Author Archive

Heather Timmons

Heather Timmons is the Asia Correspondent for Quartz, based in Hong Kong, where she writes about everything from ramen to derivatives to censorship. Previously she spent 10 years with The New York Times in London and New Delhi, where she covered finance and markets and the Indian economy. She co-founded and ran India Ink, the NYT's first-ever country specific news journal, which provides in-depth news and analysis of the world’s largest democracy and of India’s global diaspora. Before the Times, Heather was the banking editor at BusinessWeek in New York, where she covered the perils of the big bank business model and the danger of banks’ expansion into risky lending, corruption on Wall Street, and a post-9/11 city. She began writing about banking and finance as a reporter with the Daily Deal and American Banker.
Emerging Tech

Facebook Failed to Make Good on a Promise Because it Has Too Much Faith in Its Tech

Facebook's advertising business brings in the vast majority of the company’s billions of dollars in revenue every quarter.

IT Modernization

The Tiny, Passionate Group Battling Google, Facebook, and Amazon’s Grip on US Minds and Wallets

The group believes they need to be stopped before they destroy the US economy and democracy itself.

IT Modernization

What it Will Take to Keep Trump Tweeting From Behind China’s Great Firewall

While China’s massive censorship machine technically blocks Chinese citizens from using Twitter, there are ways around it.

CIO Briefing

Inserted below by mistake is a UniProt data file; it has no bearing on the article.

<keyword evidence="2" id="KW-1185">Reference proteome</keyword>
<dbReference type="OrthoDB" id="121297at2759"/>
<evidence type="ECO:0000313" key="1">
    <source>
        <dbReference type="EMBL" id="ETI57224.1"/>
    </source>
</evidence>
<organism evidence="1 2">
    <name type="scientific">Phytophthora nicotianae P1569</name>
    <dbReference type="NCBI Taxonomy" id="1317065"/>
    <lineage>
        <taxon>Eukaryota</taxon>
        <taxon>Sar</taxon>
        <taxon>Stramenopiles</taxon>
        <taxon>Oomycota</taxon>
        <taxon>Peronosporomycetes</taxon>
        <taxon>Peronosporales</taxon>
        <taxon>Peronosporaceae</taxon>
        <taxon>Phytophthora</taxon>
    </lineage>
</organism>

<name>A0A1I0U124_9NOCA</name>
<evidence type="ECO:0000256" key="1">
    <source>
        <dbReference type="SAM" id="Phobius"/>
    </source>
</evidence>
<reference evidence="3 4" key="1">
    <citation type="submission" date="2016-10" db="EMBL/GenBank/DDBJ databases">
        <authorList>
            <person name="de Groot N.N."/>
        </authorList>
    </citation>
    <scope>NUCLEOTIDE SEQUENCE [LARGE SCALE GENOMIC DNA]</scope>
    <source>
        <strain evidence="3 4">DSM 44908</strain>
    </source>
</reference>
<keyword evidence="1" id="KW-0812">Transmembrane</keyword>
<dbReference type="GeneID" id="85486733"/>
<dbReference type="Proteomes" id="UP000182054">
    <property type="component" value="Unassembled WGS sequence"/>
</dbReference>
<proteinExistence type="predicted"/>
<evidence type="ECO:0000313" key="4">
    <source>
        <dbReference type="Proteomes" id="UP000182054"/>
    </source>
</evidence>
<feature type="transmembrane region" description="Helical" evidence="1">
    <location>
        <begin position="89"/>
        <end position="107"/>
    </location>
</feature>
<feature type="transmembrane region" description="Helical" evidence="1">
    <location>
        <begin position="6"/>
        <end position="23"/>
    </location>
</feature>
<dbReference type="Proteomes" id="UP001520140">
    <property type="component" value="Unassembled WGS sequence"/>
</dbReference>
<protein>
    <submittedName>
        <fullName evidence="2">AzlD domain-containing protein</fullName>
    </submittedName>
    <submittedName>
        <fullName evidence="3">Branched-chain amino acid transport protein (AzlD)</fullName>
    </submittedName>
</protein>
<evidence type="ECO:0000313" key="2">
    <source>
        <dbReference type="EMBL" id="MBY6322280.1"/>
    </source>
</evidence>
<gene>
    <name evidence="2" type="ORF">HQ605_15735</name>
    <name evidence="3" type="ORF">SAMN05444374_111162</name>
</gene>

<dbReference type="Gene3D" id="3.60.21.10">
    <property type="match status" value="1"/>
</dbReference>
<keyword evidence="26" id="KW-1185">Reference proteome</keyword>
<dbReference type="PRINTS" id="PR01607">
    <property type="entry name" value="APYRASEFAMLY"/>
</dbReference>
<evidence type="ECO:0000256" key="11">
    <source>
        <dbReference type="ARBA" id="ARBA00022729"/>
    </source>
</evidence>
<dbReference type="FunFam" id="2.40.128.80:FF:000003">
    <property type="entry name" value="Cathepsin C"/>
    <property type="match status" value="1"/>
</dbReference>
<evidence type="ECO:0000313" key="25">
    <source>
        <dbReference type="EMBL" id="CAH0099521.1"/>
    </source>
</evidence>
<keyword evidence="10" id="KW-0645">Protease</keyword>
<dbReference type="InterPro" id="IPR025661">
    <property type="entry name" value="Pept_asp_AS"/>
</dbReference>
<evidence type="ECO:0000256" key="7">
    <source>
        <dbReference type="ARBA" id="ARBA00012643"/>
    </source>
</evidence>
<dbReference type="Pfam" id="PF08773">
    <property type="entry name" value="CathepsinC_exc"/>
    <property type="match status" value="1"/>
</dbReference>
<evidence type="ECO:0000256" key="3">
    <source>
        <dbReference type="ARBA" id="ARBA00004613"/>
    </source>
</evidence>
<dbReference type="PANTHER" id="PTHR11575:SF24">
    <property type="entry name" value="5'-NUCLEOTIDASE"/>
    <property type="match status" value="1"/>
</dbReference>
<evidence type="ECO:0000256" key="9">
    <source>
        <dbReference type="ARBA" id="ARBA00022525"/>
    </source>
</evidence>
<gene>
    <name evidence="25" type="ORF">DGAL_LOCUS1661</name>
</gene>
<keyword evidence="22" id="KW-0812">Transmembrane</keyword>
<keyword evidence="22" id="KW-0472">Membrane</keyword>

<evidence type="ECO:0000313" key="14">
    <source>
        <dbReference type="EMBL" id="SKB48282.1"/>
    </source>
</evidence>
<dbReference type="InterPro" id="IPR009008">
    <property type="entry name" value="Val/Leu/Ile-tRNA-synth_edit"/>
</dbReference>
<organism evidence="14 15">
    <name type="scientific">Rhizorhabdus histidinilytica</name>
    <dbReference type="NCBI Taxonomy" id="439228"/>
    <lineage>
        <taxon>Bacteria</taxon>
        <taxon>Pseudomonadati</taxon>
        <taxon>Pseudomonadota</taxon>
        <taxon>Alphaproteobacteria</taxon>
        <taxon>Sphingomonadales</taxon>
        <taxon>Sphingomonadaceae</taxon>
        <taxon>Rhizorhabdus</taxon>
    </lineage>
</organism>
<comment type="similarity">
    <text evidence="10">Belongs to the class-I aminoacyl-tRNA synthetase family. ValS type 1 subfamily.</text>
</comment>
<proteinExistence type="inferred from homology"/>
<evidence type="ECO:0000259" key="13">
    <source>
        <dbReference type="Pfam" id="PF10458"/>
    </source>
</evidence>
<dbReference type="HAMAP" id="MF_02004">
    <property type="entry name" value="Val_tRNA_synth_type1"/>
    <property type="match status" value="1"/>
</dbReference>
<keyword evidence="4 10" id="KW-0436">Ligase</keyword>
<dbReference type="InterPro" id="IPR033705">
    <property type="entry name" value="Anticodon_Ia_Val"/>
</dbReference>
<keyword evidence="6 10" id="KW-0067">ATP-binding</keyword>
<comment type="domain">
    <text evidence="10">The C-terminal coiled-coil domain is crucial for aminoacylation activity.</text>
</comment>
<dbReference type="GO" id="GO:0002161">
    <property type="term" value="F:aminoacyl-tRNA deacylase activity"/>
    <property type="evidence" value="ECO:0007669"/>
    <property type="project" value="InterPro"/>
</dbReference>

What to Expect When Twitter, Facebook, and Google Testify in Congress on Nov. 1

The companies will discuss the role they played in Russia’s attempt to influence the US presidential election.

Cybersecurity

Why the Russia Fake News Scandal Hasn’t Touched Snapchat

Snapchat is deliberately much stricter than other social media companies about which news outlets it partners with.

CIO Briefing

Washington Failed to Regulate Big Tech—And Now it’s About to Discover That It Can’t

Companies like Facebook, Google, and Amazon dominate their markets, and have deep pockets and armies of lobbyists.

CIO Briefing

What Facebook Told Congress Suggests its Russian Ad Problem Could Be Bigger Than it Looks

Some Congress members, however, believe that the company has yet to quantify the full scope of the problem.

CIO Briefing

Meet the Woman Who Warned About Russian Election Meddling Years Ago—and Got Death Threats

She was worried about the government turning a “blind eye” to the growing force of the internet in politics.

IT Modernization

Is the Chinese Government Hacking Every iPhone in the Country?

China has an estimated 100 million iPhone users, and all of them could be vulnerable

IT Modernization

Beijing Thinks the <span>i</span>Phone is a Threat to China’s National Security

The phone's Frequent Locations function, which tracks the exact places you have been and the amount of time you spent there, is capturing "extremely sensitive data," says Chinese government TV.

Cybersecurity

Hacker Attacks and Pressure From Beijing Are Killing Free Speech in Hong Kong

Last week, targeted attacks briefly took down websites belonging to Next Media, a media group that has often been critical of Beijing.

Cybersecurity

Watch the Global Hacking War in Real Time With a Map

The US and China are locked in an escalating war about online spying that threatens to devastate business for companies in both countries.

Cybersecurity

The Escalating US-China Spying War Is McKinsey’s Loss and Huawei’s Gain

Chinese officials have asked state-owned enterprises to stop employing US consulting companies

Cybersecurity

Hackers May Accomplish What Microsoft Can’t—Kill off Windows XP

Microsoft said over the weekend that its browser is vulnerable to an attack that could allow hackers to install software on unsuspecting users’ computers.

Emerging Tech

China Pursues the Holy Grail of Ocean Energy, in a Massive Way

Beijing has invested an estimated $160 million in tidal and wave energy projects since 2010.

CIO Briefing

A US Court Just Ruled That Censorship by Search Engines Is a Form of Free Speech

The decision raises some unsettling questions about the world’s dependency on a handful of search engines.